One year Ken returned to the road he walked on as a kid. Back then the meandering blacktop cut through woods filled with maples, pines and oaks, but now the forest had been replaced by mansions and rolling green lawns. His parent’s house was long gone as were his parents.
His disappointment in finding that his old neighborhood had been gentrified was soothed somewhat by seeing Loeb’s Gas on the corner of the road and the highway that led into town. The hand pumps were surrounded by potted plants for sale.
He walked inside the office and was greeted by overpriced antiques. He asked a young man behind the counter if the soda machine was still around.
“You mean the one where you slide the bottles along a rail to get them out?”
“It’s in the back—goes for $800 and the refrigerant works.”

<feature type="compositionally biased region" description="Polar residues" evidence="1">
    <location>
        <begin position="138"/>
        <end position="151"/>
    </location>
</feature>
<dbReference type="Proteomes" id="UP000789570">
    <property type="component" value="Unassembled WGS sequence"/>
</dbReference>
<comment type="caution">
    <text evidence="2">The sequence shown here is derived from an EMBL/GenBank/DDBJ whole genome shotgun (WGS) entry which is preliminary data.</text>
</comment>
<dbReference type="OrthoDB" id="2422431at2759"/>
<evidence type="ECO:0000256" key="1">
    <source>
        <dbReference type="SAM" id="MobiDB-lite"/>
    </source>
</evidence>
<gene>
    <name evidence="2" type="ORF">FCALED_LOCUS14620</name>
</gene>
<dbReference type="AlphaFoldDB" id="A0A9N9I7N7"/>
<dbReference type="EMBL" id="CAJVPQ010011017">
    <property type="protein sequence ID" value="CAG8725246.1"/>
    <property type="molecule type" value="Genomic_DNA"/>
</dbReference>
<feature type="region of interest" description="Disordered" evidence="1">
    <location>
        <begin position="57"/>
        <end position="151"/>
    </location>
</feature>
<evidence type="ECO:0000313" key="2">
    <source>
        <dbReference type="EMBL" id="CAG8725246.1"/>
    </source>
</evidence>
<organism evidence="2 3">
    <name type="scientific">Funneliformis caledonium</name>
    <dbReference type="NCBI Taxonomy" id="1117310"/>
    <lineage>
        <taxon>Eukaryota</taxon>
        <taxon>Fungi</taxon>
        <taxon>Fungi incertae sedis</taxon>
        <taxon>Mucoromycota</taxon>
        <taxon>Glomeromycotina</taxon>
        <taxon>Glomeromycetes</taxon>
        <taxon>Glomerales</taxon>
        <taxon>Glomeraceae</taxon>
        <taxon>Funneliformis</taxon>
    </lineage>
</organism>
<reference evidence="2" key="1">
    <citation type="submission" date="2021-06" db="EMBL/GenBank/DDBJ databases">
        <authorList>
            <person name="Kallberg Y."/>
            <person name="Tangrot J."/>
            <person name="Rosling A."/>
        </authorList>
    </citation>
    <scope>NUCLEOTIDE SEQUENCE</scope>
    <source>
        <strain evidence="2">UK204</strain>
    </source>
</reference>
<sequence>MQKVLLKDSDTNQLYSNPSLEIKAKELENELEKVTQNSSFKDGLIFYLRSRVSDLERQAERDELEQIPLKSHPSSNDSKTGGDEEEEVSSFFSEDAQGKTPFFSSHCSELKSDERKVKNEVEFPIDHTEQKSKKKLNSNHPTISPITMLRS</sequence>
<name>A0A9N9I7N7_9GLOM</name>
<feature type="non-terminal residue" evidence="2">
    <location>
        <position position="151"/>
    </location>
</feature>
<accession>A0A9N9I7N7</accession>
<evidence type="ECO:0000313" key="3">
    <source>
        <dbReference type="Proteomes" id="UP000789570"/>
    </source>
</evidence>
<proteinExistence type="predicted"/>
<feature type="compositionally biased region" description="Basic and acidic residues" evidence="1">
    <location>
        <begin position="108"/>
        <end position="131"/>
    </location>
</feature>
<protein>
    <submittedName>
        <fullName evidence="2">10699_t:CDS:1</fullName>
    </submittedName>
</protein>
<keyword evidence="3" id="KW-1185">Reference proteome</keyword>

The man showed Ken the machine—it looked like it once did 30 years ago.
“I have to tell you a story,” said Ken, not waiting for the man to respond. “In the hot summer this machine was popular with my friends—they walked miles to get here. The problem was that my neighbor had a giant dog that scared the crap out of every one but me. So, everyone asked me to guide them past the dog which was my best friend. They’d buy me…”
The man’s cell phone rang. He pressed it to his ear and left.
Ken thought about the $800 price, but opted for a cell phone photo.
As he walked through the office, the man asked,” Interested in the soda machine?”